By Ross Tucker
May 06, 2009

Good news, Jets fans. Your new franchise quarterback is one of the most endearing and personable individuals to enter the NFL in quite some time.

How else can you explain the spiked interest in Mark Sanchez over the final three weeks of April and the post-draft buzz surrounding the No. 5 pick? Best I can tell, no games were played during that time, yet Sanchez's stock rose as if he had led his team to some secret spring national championship.

Instead, it appears as if Sanchez was able to dazzle a number of NFL decision makers based upon his personal interaction with them at team facilities and fancy dinners. Stake your future to Sanchez over a steak at Ruth's Chris? Sign the Jets up. Sanchez is a good looking guy who does and says all the right things. His intoxicating personality left owners like Woody Johnson and Dan Snyder smitten. But is that the best way to evaluate a quarterback?

Intangibles are vitally important at every position in the NFL, especially at quarterback, and the reports from Jets camp indicate Sanchez is already holding private meetings with skill players and linemen to make sure they are on the same page. That is a great sign, but at what point can a guy's charisma and the way he handles himself overtake his on-field production? In other words, the intangibles are important but don't forget about the tangibles.

Sanchez is thought to have a strong enough arm to make all of the throws in the NFL, but it is not nearly as strong as the bazooka Matthew Stafford possesses. And Sanchez didn't start three years, like Stafford did in the SEC, because he was unable to beat out John David Booty during his time in at USC. Winning your starting job in college isn't necessarily a prerequisite for success in the NFL (Matt Cassel, Joe Flacco, etc.), but it can't be taken as a good sign that Sanchez couldn't keep the job even after Booty went down with an injury for several games.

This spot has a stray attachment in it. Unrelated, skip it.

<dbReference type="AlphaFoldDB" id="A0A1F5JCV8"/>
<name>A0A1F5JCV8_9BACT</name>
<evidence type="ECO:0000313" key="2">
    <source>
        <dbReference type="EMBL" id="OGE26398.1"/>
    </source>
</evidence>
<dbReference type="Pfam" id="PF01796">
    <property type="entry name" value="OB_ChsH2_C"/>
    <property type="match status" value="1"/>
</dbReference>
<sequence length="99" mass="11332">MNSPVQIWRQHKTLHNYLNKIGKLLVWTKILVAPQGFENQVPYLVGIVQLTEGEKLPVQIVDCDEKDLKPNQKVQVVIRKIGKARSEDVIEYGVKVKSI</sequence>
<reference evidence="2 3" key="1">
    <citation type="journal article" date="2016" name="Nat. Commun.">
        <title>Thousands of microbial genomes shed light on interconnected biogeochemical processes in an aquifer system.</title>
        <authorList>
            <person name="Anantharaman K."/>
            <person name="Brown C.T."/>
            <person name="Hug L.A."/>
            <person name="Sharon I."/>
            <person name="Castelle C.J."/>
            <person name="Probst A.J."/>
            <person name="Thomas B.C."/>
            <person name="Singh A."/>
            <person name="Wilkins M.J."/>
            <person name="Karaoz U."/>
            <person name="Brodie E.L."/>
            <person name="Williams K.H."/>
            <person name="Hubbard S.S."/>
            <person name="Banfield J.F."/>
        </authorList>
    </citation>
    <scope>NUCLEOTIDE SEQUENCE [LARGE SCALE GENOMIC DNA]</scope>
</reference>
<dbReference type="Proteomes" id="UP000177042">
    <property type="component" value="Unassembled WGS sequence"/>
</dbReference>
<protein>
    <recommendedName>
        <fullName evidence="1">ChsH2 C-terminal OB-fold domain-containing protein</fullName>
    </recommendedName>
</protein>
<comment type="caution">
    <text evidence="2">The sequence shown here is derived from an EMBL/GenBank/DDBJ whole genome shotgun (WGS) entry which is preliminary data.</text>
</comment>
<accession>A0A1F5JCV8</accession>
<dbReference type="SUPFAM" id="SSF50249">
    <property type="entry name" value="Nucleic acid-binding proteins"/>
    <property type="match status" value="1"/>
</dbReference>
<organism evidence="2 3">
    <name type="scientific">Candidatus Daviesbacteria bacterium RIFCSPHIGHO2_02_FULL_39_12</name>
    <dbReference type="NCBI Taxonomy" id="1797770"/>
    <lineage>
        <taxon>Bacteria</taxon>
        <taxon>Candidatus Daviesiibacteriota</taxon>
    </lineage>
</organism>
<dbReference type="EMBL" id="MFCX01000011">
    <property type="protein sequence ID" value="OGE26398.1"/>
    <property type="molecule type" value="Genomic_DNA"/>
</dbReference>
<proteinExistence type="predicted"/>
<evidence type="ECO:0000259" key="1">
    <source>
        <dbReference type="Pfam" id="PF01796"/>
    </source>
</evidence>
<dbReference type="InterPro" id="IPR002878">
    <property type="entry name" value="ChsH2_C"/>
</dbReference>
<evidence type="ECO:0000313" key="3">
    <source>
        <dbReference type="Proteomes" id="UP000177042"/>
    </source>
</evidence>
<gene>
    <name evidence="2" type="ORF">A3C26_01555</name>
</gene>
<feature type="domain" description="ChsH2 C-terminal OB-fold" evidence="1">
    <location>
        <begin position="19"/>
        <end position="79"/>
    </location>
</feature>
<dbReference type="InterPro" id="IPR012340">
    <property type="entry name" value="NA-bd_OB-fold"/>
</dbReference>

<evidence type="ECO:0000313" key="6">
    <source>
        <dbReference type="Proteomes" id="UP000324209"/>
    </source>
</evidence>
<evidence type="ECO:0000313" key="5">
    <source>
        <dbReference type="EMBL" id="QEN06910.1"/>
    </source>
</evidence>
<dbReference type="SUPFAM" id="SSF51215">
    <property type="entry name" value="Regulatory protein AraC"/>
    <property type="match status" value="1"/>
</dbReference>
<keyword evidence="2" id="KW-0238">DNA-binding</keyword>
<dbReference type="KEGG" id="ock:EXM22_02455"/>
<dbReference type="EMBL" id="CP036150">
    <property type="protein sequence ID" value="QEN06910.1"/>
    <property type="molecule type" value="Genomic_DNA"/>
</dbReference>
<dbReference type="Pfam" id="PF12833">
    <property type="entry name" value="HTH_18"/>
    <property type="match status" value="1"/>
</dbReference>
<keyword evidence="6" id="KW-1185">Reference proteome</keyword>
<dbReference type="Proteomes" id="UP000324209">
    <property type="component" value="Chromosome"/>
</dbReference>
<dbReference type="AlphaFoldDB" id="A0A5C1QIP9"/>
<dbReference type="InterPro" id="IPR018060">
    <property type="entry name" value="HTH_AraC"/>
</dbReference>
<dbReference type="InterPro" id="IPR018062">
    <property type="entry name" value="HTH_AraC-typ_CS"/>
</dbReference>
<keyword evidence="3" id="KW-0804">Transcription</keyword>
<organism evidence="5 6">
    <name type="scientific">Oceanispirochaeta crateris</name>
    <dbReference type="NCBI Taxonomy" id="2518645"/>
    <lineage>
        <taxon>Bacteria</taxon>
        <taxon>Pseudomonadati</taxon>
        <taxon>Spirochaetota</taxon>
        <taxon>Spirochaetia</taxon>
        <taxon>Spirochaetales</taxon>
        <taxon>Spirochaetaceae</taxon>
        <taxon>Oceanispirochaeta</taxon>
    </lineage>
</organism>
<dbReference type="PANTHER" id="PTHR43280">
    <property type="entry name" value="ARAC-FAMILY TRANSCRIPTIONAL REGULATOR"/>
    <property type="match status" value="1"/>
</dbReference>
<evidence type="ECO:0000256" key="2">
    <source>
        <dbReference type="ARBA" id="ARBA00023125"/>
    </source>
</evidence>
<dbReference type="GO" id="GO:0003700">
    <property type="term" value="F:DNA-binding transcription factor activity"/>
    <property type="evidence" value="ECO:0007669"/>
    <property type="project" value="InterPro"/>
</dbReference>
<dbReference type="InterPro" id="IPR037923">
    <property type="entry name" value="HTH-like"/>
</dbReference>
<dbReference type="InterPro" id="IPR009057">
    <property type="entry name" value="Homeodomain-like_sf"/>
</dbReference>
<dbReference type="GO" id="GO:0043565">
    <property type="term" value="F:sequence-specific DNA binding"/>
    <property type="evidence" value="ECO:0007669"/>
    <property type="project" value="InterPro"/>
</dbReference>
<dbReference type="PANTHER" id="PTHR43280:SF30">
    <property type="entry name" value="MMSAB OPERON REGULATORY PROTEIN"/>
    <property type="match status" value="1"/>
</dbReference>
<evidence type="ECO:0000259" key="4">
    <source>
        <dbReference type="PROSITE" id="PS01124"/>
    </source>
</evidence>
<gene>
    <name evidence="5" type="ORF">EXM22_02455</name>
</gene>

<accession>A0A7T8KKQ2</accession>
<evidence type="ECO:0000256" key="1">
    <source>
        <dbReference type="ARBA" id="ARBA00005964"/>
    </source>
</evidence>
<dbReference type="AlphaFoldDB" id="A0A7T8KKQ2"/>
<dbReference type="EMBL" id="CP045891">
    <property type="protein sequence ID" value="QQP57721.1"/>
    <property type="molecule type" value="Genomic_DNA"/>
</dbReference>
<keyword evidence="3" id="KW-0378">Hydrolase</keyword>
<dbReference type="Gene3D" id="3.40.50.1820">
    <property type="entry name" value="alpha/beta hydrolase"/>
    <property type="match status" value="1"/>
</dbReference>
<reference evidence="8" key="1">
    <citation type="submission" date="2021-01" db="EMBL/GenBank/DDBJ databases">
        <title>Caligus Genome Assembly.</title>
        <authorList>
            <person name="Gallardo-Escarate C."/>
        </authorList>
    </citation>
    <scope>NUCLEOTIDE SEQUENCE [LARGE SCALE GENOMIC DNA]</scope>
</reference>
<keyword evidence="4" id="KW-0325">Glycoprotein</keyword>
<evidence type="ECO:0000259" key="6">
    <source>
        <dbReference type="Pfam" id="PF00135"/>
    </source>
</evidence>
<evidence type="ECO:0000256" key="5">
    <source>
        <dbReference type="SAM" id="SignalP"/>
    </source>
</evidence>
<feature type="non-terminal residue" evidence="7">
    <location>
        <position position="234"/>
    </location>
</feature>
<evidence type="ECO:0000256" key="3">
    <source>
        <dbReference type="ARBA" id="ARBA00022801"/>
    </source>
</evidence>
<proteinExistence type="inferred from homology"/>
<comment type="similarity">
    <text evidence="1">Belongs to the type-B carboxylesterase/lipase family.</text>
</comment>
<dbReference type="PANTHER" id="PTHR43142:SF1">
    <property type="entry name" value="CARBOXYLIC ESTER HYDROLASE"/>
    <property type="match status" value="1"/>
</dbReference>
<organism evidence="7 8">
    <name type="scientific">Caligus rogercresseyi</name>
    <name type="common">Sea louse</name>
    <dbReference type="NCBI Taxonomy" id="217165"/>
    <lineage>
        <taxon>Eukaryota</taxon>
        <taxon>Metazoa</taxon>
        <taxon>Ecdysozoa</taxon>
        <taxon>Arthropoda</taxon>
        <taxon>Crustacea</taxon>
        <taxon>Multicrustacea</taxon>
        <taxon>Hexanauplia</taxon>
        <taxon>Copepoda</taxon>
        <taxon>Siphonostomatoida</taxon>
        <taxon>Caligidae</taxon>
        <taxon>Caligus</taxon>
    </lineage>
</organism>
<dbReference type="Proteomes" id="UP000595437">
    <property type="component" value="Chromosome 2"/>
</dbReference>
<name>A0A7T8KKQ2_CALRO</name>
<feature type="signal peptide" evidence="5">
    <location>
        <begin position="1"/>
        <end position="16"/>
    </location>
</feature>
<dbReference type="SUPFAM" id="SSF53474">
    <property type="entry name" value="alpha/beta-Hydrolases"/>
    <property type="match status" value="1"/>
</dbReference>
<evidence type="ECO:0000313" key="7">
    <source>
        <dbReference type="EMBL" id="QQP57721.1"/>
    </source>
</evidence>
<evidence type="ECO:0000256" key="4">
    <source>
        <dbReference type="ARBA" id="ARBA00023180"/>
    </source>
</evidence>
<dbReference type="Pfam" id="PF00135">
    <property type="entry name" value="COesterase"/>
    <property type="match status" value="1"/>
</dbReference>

I can't remember the last time a player's stock rose so much and he became so sought after based upon what he did at dinners rather than on an actual field. This is football, after all, and you aren't looking for a sales guy in the office that you want to be good with clients or in the board room. Personality can only take you so far. At some point you have to just produce, or else the fan base will turn on you and your charisma will no longer matter. Just ask another former Jets quarterback by the name of Favre.

The NFL is a copycat league, as teams are extremely quick to adapt and implement new ideas if they see they are working elsewhere (see Cat, Wild). The latest example is the propensity to hold rookie-only minicamps after the draft. Seventeen teams, or just over half of the league, either held a rookie-only minicamp last weekend or will hold one this weekend. That list of teams includes perennial playoff contenders Indianapolis, New England and the New York Giants.

It's hard to understand why successful teams like the Steelers, Eagles, and Ravens aren't following suit. Teams are allowed only one mandatory full-squad minicamp but they can have as many rookie minicamps as they want. Why not have one?

It enables rookies to get acclimated to the pro game and a new playbook before having to take the field with accomplished veterans. It helps the rookies have a more legitimate shot to compete once the organized team activities and full-squad minicamp takes place because the rookie camp can be conducted at a pace more conducive to learning and teaching. Most importantly, rookies can get legitimate repetitions and show what they can do. At a veteran camp, most rookies are limited to a paltry four to six live reps per day in the all-important team periods.

Except for the players taken high in the first round, rookies represent an enticing level of cost-certainty for teams at a significantly lower compensation level than most of their older brethren. It behooves franchises to give these young players every possible opportunity to succeed.

Much like the growth of the Wildcat offense and the 3-4 defense of late, I expect the abundance of rookie minicamps to continue as teams realize there is very little downside and significant upside.

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